A shrewd, entertaining story of two girls from very different backgrounds growing up together in California.
Trade Information: LGEN
Available as: Hardback
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Ivy Carson belonged to the notorious Carson family which lived, from time to time, in a rundown house on the outskirts of Rosewood, California – moving out whenever the police or the debt-collectors got too close. But Ivy wasn't like the other Carsons. Martha Abbott, who came from a well-run, affectionate home, was frightened by a great many things when she was small, and the Carsons frightened he more than most; but Ivy didn't scare her a bit. Ivy was different.
"I'm really a changeling," Ivy said, quite casually. A changeling, according to Ivy, was the child of magic creatures – a witch's baby, or maybe a troll's – exchanged for a human baby during the first hours of life. Martha was fascinated by the idea, and watching Ivy slide down their tree-rope, spinning in and out of shadow and sunlight, she didn't doubt it for a moment.
That first meeting took place when Ivy and Martha were still small, and in spite of the Abbott family's disapproval, in spite of the way the Carsons disappeared for years at a time, their friendship was to last right through, from eight to fifteen and beyond. The times when Ivy was around were special for Martha, exciting and alive despite the trouble their friendship sometimes brought – for Rosewood wasn't a good place top be different in. What they gave her was worth any amount of sniping.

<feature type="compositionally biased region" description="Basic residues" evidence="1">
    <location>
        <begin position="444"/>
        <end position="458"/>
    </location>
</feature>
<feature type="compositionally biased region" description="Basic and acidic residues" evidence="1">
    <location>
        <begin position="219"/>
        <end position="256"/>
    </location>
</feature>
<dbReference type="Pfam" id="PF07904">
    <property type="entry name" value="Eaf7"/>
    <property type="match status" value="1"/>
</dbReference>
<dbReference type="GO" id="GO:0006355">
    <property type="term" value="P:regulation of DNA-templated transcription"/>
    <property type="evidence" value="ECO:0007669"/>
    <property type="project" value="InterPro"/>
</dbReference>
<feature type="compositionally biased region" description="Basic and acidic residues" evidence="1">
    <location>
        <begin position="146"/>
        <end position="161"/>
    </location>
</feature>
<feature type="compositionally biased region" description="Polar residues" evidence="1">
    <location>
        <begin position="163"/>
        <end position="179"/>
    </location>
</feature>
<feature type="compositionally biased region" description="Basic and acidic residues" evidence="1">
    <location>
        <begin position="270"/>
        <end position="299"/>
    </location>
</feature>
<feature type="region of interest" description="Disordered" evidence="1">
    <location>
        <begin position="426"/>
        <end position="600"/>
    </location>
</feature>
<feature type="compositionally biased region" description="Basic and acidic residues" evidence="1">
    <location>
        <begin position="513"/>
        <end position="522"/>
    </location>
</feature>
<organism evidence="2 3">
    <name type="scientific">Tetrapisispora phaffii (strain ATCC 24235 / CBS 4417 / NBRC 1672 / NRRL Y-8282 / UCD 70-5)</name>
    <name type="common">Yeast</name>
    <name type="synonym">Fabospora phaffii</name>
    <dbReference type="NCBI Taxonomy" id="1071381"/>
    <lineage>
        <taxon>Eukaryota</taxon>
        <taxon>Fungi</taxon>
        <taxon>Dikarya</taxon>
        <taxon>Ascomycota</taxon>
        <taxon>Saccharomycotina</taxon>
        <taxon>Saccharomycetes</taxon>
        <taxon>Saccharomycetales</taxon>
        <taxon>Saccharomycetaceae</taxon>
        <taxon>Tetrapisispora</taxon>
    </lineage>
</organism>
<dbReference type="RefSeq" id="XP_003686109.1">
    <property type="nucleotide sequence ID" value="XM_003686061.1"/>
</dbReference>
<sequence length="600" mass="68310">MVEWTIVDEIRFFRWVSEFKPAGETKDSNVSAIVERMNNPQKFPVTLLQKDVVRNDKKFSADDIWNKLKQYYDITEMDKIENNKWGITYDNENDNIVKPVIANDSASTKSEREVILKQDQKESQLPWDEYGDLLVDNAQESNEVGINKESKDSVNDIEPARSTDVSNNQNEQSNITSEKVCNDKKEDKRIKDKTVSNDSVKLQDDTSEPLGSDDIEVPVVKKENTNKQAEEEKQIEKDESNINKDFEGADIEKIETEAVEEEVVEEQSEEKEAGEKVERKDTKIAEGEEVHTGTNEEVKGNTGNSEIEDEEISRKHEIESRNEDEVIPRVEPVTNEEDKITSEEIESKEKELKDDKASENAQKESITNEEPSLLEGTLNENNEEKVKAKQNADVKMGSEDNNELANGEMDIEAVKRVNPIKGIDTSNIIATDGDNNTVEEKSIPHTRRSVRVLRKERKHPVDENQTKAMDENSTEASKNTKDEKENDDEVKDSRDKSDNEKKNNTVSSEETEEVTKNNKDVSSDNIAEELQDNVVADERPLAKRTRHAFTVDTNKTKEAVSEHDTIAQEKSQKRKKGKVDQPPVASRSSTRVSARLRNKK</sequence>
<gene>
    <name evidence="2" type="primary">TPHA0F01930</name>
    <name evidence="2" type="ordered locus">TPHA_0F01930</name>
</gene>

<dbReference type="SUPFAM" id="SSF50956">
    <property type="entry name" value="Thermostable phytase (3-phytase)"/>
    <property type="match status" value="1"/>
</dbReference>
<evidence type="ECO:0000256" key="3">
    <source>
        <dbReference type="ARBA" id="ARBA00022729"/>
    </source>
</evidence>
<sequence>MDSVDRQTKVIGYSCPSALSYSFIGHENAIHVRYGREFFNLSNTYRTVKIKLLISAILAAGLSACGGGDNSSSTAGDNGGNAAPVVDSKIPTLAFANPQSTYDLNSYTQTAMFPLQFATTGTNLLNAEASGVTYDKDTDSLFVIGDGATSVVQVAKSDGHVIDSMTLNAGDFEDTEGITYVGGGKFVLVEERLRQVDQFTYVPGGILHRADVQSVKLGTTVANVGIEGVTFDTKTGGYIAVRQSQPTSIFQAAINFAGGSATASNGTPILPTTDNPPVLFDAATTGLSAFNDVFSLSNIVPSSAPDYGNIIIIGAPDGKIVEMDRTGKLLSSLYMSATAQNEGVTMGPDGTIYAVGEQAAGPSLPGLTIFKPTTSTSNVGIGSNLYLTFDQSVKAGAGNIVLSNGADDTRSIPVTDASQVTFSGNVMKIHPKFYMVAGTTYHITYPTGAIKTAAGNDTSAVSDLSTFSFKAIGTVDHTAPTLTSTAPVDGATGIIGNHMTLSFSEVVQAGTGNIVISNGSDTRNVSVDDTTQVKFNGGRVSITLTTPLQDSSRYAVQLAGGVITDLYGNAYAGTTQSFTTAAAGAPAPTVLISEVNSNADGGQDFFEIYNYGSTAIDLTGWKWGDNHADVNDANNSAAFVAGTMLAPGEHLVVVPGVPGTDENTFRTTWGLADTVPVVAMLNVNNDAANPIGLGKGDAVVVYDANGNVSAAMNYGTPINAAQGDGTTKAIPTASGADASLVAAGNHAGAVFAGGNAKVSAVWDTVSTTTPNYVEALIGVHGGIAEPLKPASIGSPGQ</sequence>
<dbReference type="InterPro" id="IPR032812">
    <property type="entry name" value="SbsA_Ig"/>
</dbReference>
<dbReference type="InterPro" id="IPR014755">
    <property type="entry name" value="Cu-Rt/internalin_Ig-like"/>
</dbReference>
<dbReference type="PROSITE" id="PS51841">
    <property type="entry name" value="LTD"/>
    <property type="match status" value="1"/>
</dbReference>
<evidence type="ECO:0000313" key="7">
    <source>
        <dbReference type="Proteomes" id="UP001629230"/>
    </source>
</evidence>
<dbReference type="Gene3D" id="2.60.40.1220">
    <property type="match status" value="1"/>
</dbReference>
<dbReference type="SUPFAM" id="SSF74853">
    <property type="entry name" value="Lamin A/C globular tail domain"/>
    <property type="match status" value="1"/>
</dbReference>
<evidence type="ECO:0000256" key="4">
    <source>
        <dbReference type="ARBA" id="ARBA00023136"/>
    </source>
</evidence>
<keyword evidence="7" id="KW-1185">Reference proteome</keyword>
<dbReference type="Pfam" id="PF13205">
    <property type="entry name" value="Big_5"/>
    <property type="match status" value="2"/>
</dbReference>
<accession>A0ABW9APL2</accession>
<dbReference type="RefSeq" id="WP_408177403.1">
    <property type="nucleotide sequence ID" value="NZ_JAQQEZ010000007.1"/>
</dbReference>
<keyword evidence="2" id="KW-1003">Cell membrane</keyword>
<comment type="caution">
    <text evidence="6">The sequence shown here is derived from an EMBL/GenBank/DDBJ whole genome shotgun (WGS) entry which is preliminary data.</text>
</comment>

Zilpha Keatley Snyder was born in California and has lived there almost all her life. She taught for a number of years, and served as a master teacher for the University of California, before giving up teaching to write books. She is married and has three children, Susana, Douglas and Benton. With her family she lives near Santa Rosa in California. When one of her other books, The Headless Cupid, was published in Great Britain in 1972, the Birmingham Post wrote: "Few children's writers are blessed with such a marvellous talent for comic invention or for characters so entirely convincing."
Sometimes a book turns up with what might be called instant appeal: you really want to know the next move, to go where the characters take you. The Changling seemed to me, as I read it, a book of that kind. Naomi Lewis, in The Newsagent and Bookshop
Amusing, perceptive and touching, written with ease and point, this is an almost classic example of the book programmed directly for young readers – none the worse for it, but proving, perhaps, that there is such a thing as a 'children's book'. Growing Point